Hardware giant Dell is starting to see some traction from Windows 8 tablet sales with enterprises across Australia and New Zealand, said local boss Joe Kremer.
Speaking at a press and analyst briefing in Sydney, Kremer said enterprises, educational institutions and consumers had expressed interest in the vendor's Windows 8 tablets, including the Latitude 10 and XPS 12.
"The greatest interest in the A/NZ market is coming from people who manage [device] fleets. If you are a CIO trying to manage different devices, these tablets can be locked down, they have finger print ID security and they run Windows 8 organically," he said.
Kremer said Dell is seeing interest from CIOs in its managed fleet services because they are wary of going to the board and asking for large pools of funds to spend on IT infrastructure.
"If the CIO or CEO partners with someone like Dell, [which] has a fully managed service model, then that fleet management becomes a monthly service fee."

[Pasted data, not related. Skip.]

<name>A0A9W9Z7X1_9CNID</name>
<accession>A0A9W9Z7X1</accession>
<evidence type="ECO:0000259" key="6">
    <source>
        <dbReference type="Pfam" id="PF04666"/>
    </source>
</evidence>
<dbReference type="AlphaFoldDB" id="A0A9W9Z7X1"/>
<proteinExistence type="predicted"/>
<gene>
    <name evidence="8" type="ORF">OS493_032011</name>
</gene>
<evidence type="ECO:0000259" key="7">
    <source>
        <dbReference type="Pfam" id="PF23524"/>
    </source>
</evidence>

Kremer said the vendor was also picking up Windows XP and 7 migration consulting work and was being hired by companies that needed help managing a broader fleet, which included Apple and Acer tablet devices.
"For most IT shops, they only think about application packaging or Exchange migration so moving to a new operating system is not something they normally have to do," he said.
Turning to Dell's global results, Kremer said the vendor delivered US$1.3 billion of cash flow in what he described as a "pretty tough market" around the world.
Servers and services continued to grow for the vendor. This was backed up by recent global server unit statistics from analyst firm Gartner which revealed that server units shipped worldwide increased year over year by 3.6 per cent to 2.46 million.
While HP managed to hang on to the top spot shipping 634,793 servers, Dell shipped 9 per cent more units than it did a year ago, maintaining its number two spot.
"If you look at what has happened globally at Dell over the past five years, the enterprise and services component of the business has grown from 23 to 29 per cent," Kremer said.
"There is a very steady migration towards offering more comprehensive solutions that tend to come at higher margins."
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